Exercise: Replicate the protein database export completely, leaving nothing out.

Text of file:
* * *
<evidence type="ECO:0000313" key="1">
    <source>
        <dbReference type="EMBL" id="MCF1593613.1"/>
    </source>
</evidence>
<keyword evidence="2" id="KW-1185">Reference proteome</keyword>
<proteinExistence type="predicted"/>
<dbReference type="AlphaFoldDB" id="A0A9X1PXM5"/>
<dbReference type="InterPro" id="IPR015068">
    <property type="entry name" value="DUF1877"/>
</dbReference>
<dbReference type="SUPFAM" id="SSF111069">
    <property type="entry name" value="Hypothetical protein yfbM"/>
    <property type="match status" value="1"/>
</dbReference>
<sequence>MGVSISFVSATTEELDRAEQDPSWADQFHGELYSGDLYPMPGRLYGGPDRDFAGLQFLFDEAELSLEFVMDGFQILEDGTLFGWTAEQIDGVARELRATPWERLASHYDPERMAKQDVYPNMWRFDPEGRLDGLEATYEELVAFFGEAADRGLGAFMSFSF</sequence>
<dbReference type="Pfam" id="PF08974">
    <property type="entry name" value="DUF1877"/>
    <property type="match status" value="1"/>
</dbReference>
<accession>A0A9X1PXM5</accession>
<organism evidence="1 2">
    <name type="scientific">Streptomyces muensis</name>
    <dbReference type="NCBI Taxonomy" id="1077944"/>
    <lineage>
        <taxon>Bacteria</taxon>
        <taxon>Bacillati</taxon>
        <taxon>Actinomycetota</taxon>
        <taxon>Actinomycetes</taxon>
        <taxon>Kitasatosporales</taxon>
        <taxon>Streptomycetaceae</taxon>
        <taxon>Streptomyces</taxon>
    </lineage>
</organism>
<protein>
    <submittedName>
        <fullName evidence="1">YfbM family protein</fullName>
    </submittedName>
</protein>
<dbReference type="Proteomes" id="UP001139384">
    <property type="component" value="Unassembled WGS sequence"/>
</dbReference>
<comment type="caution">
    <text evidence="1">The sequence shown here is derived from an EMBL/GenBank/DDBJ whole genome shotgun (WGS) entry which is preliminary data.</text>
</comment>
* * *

<evidence type="ECO:0000313" key="1">
    <source>
        <dbReference type="EMBL" id="MCF1593613.1"/>
    </source>
</evidence>
<keyword evidence="2" id="KW-1185">Reference proteome</keyword>
<proteinExistence type="predicted"/>
<dbReference type="AlphaFoldDB" id="A0A9X1PXM5"/>
<dbReference type="InterPro" id="IPR015068">
    <property type="entry name" value="DUF1877"/>
</dbReference>
<dbReference type="SUPFAM" id="SSF111069">
    <property type="entry name" value="Hypothetical protein yfbM"/>
    <property type="match status" value="1"/>
</dbReference>
<sequence>MGVSISFVSATTEELDRAEQDPSWADQFHGELYSGDLYPMPGRLYGGPDRDFAGLQFLFDEAELSLEFVMDGFQILEDGTLFGWTAEQIDGVARELRATPWERLASHYDPERMAKQDVYPNMWRFDPEGRLDGLEATYEELVAFFGEAADRGLGAFMSFSF</sequence>
<dbReference type="Pfam" id="PF08974">
    <property type="entry name" value="DUF1877"/>
    <property type="match status" value="1"/>
</dbReference>
<accession>A0A9X1PXM5</accession>
<organism evidence="1 2">
    <name type="scientific">Streptomyces muensis</name>
    <dbReference type="NCBI Taxonomy" id="1077944"/>
    <lineage>
        <taxon>Bacteria</taxon>
        <taxon>Bacillati</taxon>
        <taxon>Actinomycetota</taxon>
        <taxon>Actinomycetes</taxon>
        <taxon>Kitasatosporales</taxon>
        <taxon>Streptomycetaceae</taxon>
        <taxon>Streptomyces</taxon>
    </lineage>
</organism>
<protein>
    <submittedName>
        <fullName evidence="1">YfbM family protein</fullName>
    </submittedName>
</protein>
<dbReference type="Proteomes" id="UP001139384">
    <property type="component" value="Unassembled WGS sequence"/>
</dbReference>
<comment type="caution">
    <text evidence="1">The sequence shown here is derived from an EMBL/GenBank/DDBJ whole genome shotgun (WGS) entry which is preliminary data.</text>
</comment>